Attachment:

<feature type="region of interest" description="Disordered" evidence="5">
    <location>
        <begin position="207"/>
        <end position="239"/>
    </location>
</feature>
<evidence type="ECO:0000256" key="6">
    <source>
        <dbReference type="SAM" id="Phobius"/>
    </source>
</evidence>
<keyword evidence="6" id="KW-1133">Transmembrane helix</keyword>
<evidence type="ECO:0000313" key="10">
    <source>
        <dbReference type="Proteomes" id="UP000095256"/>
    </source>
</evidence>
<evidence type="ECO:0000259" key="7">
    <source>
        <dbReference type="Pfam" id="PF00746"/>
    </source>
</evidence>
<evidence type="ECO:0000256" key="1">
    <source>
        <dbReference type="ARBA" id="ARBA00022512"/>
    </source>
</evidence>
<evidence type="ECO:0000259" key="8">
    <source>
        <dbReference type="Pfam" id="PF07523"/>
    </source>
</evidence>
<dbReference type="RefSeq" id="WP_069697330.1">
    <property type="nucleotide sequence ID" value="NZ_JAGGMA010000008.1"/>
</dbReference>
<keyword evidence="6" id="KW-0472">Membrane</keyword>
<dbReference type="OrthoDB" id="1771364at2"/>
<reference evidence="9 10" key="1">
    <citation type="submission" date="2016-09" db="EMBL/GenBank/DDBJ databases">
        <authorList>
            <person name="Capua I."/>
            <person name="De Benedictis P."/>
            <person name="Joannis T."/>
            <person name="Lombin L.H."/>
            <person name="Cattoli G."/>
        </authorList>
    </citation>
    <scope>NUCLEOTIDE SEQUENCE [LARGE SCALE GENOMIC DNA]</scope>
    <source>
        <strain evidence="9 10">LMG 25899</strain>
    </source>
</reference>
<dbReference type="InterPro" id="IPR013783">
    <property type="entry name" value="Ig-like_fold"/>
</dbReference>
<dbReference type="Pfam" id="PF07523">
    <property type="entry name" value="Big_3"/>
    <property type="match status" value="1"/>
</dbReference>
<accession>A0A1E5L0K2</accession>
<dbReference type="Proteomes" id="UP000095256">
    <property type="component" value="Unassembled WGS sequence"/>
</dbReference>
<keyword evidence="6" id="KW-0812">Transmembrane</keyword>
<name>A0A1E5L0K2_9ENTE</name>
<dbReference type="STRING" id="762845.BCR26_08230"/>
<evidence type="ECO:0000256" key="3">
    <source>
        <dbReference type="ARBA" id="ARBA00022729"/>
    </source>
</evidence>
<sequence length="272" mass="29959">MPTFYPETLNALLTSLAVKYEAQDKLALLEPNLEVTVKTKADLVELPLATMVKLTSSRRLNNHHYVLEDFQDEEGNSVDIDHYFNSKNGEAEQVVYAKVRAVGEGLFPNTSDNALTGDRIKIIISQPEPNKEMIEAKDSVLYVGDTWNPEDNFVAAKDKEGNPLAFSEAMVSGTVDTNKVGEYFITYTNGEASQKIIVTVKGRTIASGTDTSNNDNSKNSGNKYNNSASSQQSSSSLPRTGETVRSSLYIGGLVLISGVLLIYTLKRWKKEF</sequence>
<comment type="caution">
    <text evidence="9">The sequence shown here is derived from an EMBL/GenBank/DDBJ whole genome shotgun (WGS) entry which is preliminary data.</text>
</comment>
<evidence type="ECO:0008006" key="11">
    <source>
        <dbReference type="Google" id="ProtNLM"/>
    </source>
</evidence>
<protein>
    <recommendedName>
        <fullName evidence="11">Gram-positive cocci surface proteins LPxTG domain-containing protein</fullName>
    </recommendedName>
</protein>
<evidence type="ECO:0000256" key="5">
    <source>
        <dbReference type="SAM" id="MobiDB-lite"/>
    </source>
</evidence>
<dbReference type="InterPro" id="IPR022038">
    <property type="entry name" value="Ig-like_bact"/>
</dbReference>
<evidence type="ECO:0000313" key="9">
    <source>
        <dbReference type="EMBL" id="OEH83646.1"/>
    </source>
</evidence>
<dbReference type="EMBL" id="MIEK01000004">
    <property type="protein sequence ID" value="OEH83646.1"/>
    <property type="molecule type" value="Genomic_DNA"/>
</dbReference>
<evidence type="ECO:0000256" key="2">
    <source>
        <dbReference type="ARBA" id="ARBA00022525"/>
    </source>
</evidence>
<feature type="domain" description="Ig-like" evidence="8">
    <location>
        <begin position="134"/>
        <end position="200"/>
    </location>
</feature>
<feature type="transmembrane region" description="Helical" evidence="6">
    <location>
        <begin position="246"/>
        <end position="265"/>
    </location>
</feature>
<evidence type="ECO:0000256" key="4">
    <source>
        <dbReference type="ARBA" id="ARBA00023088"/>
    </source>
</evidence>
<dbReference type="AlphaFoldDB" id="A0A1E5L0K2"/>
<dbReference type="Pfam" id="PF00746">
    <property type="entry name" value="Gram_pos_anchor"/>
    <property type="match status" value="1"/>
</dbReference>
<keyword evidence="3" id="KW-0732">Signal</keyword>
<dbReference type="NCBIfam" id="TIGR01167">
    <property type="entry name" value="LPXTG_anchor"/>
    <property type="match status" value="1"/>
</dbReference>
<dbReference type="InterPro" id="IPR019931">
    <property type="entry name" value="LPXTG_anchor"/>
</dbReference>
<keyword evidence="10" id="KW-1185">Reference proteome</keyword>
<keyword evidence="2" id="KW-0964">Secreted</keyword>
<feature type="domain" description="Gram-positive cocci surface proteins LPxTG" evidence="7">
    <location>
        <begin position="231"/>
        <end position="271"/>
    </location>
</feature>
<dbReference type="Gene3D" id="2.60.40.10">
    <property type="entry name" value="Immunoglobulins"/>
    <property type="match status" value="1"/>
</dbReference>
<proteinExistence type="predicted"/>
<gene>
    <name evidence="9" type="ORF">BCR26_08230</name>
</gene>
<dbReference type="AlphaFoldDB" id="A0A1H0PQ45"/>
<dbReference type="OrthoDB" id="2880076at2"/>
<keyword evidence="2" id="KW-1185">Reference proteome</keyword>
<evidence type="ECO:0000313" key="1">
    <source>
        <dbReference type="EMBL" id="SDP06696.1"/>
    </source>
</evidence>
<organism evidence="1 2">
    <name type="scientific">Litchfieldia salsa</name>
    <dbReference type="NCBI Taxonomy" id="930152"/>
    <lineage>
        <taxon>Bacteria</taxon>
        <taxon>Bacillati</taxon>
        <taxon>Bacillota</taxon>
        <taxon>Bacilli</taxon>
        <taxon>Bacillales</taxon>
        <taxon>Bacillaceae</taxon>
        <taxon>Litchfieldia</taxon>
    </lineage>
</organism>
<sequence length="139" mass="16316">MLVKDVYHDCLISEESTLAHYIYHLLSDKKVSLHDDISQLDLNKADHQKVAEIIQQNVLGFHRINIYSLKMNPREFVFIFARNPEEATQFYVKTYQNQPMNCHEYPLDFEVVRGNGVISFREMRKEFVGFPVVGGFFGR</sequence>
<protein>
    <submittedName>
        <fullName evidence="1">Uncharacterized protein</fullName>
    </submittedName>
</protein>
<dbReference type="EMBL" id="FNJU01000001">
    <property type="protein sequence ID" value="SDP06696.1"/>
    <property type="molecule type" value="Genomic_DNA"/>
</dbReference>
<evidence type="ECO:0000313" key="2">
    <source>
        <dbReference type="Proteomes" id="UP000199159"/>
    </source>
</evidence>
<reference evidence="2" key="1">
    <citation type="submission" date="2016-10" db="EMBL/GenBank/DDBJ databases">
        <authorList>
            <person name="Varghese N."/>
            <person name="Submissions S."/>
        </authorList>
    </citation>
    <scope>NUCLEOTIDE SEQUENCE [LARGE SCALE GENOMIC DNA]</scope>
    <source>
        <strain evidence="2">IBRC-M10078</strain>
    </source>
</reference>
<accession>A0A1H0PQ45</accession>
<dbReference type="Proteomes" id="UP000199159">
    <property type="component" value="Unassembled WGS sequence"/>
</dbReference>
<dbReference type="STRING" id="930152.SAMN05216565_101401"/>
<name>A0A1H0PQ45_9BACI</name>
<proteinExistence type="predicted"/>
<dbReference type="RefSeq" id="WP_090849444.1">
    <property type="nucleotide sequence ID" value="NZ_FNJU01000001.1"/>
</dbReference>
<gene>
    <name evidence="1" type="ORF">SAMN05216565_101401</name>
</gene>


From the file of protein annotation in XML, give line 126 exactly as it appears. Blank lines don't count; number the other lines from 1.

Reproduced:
<dbReference type="Pfam" id="PF00746">